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Hosting or attending bottle shares is one of my absolute favorite pastimes. There is nothing like getting a bunch of friends together, opening some amazing beer, and having a good time.
Between the frequent shares I host, and being one of the founders of Whales for Wishes - an annual bottle share and rare beer raffle that raises money for Make-A-Wish - I consider myself a bit of a bottle share veteran.
I've learned a lot throughout the years, and thought it would be fun - and useful - to share what I consider the “best practices” for attending bottle shares, along with some tips to avoid mistakes I’ve made in the past so others don't have to repeat them.
A bottle share is when a group of people get together and bring beer to open and share. They're most often planned in advance, but can also happen spontaneously, and range in size from a few close friends to large gatherings of dozens or hundreds of people. Regardless of how many people attend, bottle shares are always about coming together to share great beer.
It comes down to what you want to contribute, however, if you’re new to this scene and not sure what to bring, here are my suggestions.
I recommend bringing beer that people don’t normally get to try. This can include beer that is:
If you’re not sure what to get, I always recommend finding a local bottle shop and simply asking. I promise this is really common, and if the bottle shop is legit, they will be able to point you in the right direction. Let them know you’re heading to a bottle share and want to bring some beers people will appreciate. At the end of the day, the gesture is often more important than the actual beer you bring.
Here are some personal examples:
If you’re one of the people who collects beer, you’re probably familiar with dipping into the cellar to find a few bottles you think people will enjoy. That being said, don’t feel like you have to bring really rare beer. If you're bringing something meant to be consumed fresh, check to ensure it's not out of date.
Pro Tip: Bring more than you think you may need. This is a personal preference, but I’m one of those people who would always wishes I brought more bottles. My rule of thumb is to bring one or two more than you think you may need.
Keep in mind that just because you bring something, it doesn't mean you have to open it! It’s not frowned upon in the same way it would be if you brought two bottles of wine to a dinner party and then took the unopened one back home at the end of the night. If you aren’t sure if you‘re going to open it, just leave it in the cooler and make a game-time decision.
It depends, but I always recommend folks bring at least one large, or a couple of smaller, nice bottles or cans of beer.
When I say it varies, I really do mean it varies. I’ve been to shares where people bring one bottle each, and at times people bring six to eight bombers per person. It all depends on the individual, the setting, and who is attending.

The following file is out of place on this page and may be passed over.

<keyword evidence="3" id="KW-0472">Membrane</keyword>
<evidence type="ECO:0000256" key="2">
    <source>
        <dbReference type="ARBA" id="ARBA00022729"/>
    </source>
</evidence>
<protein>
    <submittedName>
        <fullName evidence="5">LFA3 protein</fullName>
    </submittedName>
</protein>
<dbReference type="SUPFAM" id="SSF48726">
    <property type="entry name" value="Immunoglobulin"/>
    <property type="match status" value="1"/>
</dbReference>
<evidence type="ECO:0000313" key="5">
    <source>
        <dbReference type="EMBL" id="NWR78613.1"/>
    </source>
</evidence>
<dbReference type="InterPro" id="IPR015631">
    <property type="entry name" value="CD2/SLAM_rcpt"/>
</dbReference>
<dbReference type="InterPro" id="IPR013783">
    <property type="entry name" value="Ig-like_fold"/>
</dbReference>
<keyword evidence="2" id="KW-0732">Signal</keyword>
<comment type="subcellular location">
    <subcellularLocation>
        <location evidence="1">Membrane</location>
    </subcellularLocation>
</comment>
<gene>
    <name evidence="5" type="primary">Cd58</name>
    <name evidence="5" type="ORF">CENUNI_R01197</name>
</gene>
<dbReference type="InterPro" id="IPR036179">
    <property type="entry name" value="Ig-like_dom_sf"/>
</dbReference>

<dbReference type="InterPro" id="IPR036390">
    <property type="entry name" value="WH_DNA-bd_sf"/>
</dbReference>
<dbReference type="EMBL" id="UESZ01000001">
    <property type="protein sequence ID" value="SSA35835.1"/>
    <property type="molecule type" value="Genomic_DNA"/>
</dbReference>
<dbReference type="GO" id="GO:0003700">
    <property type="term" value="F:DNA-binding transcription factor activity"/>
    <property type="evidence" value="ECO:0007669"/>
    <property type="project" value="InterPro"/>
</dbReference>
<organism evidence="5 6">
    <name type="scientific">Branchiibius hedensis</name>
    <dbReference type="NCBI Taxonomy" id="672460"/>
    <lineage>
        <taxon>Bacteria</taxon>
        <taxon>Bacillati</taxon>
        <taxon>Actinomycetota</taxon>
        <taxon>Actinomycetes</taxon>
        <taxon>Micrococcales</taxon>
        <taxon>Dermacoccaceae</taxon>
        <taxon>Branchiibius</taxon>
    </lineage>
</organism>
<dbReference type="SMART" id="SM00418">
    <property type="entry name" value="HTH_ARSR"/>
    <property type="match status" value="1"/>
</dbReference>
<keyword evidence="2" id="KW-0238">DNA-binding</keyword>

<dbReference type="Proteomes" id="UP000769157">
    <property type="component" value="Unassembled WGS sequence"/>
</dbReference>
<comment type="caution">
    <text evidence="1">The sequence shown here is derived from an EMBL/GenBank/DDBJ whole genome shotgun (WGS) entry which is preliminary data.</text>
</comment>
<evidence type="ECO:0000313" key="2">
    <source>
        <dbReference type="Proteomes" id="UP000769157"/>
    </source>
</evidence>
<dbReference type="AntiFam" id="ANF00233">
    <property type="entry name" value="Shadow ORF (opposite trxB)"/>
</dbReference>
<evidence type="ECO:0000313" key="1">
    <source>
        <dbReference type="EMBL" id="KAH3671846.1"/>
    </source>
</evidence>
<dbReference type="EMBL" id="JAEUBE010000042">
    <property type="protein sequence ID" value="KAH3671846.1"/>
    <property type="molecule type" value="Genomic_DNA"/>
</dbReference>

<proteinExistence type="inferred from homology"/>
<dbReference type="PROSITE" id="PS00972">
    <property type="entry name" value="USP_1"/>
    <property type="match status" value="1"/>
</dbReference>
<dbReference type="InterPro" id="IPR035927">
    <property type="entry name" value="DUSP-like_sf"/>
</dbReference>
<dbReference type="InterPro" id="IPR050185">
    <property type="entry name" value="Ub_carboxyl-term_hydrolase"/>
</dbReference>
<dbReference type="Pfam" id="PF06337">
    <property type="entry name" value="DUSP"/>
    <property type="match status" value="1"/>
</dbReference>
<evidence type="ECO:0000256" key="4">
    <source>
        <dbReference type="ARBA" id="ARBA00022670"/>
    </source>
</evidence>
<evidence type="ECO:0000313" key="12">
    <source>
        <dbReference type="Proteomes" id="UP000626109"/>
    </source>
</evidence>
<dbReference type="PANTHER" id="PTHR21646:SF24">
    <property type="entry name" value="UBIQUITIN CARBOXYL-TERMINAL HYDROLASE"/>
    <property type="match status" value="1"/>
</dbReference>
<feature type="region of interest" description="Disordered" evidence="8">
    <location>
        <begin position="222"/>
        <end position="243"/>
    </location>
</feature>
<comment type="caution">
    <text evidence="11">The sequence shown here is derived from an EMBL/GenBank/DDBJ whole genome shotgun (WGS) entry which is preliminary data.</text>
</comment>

There are some generally accepted rules when attending a bottle share:
Other things to keep in mind:
Usually no. Most larger, established bottle shares will have glassware available. The same usually goes for smaller gatherings. If the host doesn’t have enough, they usually will mention to you and other attendees to bring some.
Pro Tip: If you're going to a smaller share, ask the host if you can bring some tasters! It’s a nice gesture and it may be something they overlooked (I’ve made that mistake as a host before).
Thus is one of those “it depends” moments.
Pro Tip: No matter what, I always have something with carbs before I head out to give myself a bit of a base.
This is completely up to you, but generally you can expect to try a lot of smaller samples (think two to four ounces) of a wide variety of different beers.
That being said, I usually tell newcomers that it’s less about how much you’re drinking, and more about what you’re drinking. It’s really common for bottle shares to skew towards higher ABV beers, so even if you just have “three beers worth” (roughly a dozen tasters), it can actually be closer to six to eight full beers in terms of alcohol content.
Go for it! It’s common for people to bring their homebrew and share it. Chances are you will meet some fellow homebrewers at these events and they’ll genuinely appreciate trying what you made.
Not unless you have a designated driver or plan on sleeping where it takes place. An Uber, Lyft, taxi, public transit, or camel ride is way cheaper (and safer, obviously) than a DUI.
Bottle shares are an absolute blast. Not only do you get to try a bunch of amazing beer - often ones that are rare or highly rated “whales” - but you’ll find yourself getting to meet some friendly like-minded people that you can nerd out on beer with. Don’t be shy, have fun, and drink responsibly!
P.S. If you plan on or frequently host bottle shares, I recommend snagging one of our tasting glass sets. I know I’m biased, but I mean it when I say these are amazing to have and they are always a fun conversation piece.